Every now and then one of those links posted on Facebook really hits home.

Last month a friend in Sacramento, California posted a link to an article written by a nurse who, for many years, worked with people who were dying. The article recounts five regrets people make on their deathbed.

There is nothing here that is particularly surprising in itself. But the fact that these regrets are consistent is what hit me. Two in Particular:

Number 4:  I wish I had stayed in touch with my friends. Old friends that I have let slip away, or been too "busy" to contact.

For a year or two, I have been yearning for contact with old friends, those with whom I shared life in childhood, late teens, twenties. There is one in particular that lived in my neighborhood and with whom I went to school: grammar through high. This article inspired me to take action. I Facebooked her and set up a time to visit on the phone, and we have done that twice in a month. She and I have made a commitment to be in more regular touch and agreed on a phone call after the holidays.

And there is a man with whom I spent a significant part of my twenties hanging out. We shared a love of music, singers, laughter and fun. Haven't been in touch with him voice-to-voice for too long. I haven't made that call yet, but I will.

Number 1:  I wish I'd had the courage to live a life true to myself, not the life others expected of me. The regret most common to all. When life is almost over, it becomes clearer how many dreams have slipped by the wayside.

I cannot say I have let many dreams slip by. Certainly none that I regret. But that thing about the courage to live a life true to myself — not what others expect of me — that is a whole other story. I am assailed by the concern over others' opinions of whatever I may do, wear, say, or not do. Not always do I yield to the worry; often I just plow head on. But there are times when I do not.

Last night I watched a program on PBS starring a brilliant woman who succeeds at being true to herself — Renée Fleming. Cheered and respected around the world in more countries than you would imagine for her sublime soprano voice and her superb singing of opera. She could rest on those laurels and the highest honors awarded to such a talent. But no. Not Renée Fleming. Not the Renée Fleming who is true to herself and her dreams.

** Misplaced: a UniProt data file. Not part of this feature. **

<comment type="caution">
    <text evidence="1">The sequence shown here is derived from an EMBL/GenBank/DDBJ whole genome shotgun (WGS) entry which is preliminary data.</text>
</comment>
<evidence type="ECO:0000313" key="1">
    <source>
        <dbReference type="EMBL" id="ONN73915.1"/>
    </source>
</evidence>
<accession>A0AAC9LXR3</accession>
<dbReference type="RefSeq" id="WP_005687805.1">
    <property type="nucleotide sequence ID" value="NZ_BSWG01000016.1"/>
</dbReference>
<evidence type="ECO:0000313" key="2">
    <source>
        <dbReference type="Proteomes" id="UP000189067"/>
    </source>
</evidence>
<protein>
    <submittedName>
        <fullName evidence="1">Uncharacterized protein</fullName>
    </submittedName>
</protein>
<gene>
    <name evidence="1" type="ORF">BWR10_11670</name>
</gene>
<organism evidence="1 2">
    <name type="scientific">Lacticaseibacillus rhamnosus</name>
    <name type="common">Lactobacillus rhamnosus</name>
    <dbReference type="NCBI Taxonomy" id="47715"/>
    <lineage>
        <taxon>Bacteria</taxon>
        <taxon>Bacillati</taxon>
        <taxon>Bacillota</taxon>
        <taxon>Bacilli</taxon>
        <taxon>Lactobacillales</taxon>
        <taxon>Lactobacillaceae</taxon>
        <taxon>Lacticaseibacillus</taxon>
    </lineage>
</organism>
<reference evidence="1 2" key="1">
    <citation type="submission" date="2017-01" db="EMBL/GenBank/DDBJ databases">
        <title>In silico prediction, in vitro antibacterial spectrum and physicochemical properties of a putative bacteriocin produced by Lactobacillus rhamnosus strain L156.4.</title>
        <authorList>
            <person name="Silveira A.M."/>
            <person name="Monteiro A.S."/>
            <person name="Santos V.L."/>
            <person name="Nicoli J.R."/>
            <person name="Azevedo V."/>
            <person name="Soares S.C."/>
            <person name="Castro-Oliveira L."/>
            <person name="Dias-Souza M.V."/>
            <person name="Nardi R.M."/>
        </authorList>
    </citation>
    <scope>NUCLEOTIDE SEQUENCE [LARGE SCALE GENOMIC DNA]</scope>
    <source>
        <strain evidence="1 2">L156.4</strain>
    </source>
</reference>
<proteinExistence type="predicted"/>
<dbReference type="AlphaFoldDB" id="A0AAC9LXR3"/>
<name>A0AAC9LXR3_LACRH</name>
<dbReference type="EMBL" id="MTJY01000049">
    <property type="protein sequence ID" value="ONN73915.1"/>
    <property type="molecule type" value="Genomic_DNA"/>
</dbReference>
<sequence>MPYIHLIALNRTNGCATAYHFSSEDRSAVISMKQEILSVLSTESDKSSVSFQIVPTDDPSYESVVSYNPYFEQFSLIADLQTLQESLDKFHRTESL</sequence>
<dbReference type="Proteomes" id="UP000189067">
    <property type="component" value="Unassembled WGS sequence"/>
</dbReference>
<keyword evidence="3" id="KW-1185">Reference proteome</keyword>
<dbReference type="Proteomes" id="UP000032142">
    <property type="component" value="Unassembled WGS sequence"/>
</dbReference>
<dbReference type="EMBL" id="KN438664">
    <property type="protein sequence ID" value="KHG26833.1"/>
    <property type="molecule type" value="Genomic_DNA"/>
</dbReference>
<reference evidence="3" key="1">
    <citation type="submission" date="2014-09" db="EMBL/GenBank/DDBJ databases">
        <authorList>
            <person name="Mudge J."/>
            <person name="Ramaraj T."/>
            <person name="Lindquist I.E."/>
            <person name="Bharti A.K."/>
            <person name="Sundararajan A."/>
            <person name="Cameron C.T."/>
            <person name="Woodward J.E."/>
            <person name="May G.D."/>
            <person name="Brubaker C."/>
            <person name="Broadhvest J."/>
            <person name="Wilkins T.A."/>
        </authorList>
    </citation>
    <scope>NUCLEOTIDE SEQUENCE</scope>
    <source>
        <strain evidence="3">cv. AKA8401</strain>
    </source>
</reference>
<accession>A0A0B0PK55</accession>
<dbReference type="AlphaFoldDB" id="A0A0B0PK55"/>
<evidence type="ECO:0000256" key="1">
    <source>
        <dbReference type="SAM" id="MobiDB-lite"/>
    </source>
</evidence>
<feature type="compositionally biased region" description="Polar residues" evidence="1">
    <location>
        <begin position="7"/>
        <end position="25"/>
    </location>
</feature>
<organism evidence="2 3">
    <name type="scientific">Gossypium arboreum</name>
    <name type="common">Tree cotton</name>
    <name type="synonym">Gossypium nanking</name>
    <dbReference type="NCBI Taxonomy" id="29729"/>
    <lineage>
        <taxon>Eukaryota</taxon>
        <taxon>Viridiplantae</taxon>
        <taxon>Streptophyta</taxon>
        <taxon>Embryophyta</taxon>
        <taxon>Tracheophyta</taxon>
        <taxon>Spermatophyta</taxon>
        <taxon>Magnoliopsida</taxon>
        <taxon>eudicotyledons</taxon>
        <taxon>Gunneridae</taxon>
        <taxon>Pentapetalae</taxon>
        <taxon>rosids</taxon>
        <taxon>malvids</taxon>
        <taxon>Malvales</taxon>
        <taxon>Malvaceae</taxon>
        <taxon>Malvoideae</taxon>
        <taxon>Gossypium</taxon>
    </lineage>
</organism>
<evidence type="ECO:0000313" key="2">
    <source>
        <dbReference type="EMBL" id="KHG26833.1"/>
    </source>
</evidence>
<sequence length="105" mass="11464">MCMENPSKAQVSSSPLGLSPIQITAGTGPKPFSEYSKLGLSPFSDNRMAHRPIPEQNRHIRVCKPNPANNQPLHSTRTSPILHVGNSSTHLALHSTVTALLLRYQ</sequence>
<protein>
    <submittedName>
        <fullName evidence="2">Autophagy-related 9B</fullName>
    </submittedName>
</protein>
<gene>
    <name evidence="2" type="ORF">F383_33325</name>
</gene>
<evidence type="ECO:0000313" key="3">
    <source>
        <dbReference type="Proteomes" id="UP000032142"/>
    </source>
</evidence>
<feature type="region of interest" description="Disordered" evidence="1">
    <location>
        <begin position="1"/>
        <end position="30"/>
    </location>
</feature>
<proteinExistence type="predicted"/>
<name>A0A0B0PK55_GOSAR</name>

Christmas in New York is a new CD, first ever holiday recording for Ms. Fleming, and also the special program aired last night on Arizona PBS (an exquisite production, I must say!). Jazz, popular, traditional and brand new songs of the season. The superstar soprano singing easy, swinging, tender, and touching tunes. Some known to all of us from childhood on, some not. Sung by Ms. Fleming herself. Sung with friends and colleagues in duet: Kurt Elling and Gregory Porter from Jazz, Kelli O'Hara from Broadway, and Rufus Wainwright from Folk, Alternative, Rock. All presented in a glorious setting: New York City at Christmastime.

I know that Renée Fleming has received negative criticism over the years for trying to "crossover" from the world of opera to the world of popular song. I have friends who don't like it, resent it. But what many people do not know is that Renée Fleming is the child of two music teachers, and all kinds of music were played and sung and performed in their home from the day one. While studying at the Crane School of Music, State University of New York in Potsdam, Ms. Fleming sang jazz on weekends at an off-campus bar. One night she received an offer from great jazz saxophonist Illinois Jacquet to go on tour as featured vocalist with his big bandóbefore she made the decision to follow the path of singing opera. So, there is no crossover here. In singing pop, rock, jazz, folk, Renée Fleming is singing the music she has sung all her life. And singing it with beauty, heart, fun, consummate musicianship, grace and ease. True to herself. Now that is inspiring!

Visit Renée Fleming:  http://www.reneefleming.com

Visit PBS:  http://www.pbs.org

Credits: The article on 5 Regrets first appeared on inspirationandchai.com via Real Farmacy.

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